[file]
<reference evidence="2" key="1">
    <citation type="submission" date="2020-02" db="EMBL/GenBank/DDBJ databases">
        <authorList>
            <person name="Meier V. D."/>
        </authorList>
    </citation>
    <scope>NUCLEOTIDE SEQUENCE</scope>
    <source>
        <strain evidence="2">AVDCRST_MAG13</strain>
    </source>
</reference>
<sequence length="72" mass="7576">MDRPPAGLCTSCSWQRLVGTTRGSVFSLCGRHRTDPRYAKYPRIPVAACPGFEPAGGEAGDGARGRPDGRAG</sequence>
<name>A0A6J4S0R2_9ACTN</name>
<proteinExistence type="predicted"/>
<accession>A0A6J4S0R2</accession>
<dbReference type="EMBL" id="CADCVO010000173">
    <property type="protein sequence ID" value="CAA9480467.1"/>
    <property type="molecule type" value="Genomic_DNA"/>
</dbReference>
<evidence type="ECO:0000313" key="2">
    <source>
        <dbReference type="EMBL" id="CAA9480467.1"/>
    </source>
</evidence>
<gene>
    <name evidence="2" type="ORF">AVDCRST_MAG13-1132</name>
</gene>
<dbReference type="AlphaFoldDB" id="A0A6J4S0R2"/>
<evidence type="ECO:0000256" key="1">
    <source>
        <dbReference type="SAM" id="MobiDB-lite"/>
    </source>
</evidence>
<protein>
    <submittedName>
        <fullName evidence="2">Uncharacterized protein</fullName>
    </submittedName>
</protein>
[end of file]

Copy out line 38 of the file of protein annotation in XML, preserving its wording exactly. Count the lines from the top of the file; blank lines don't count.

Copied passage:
</protein>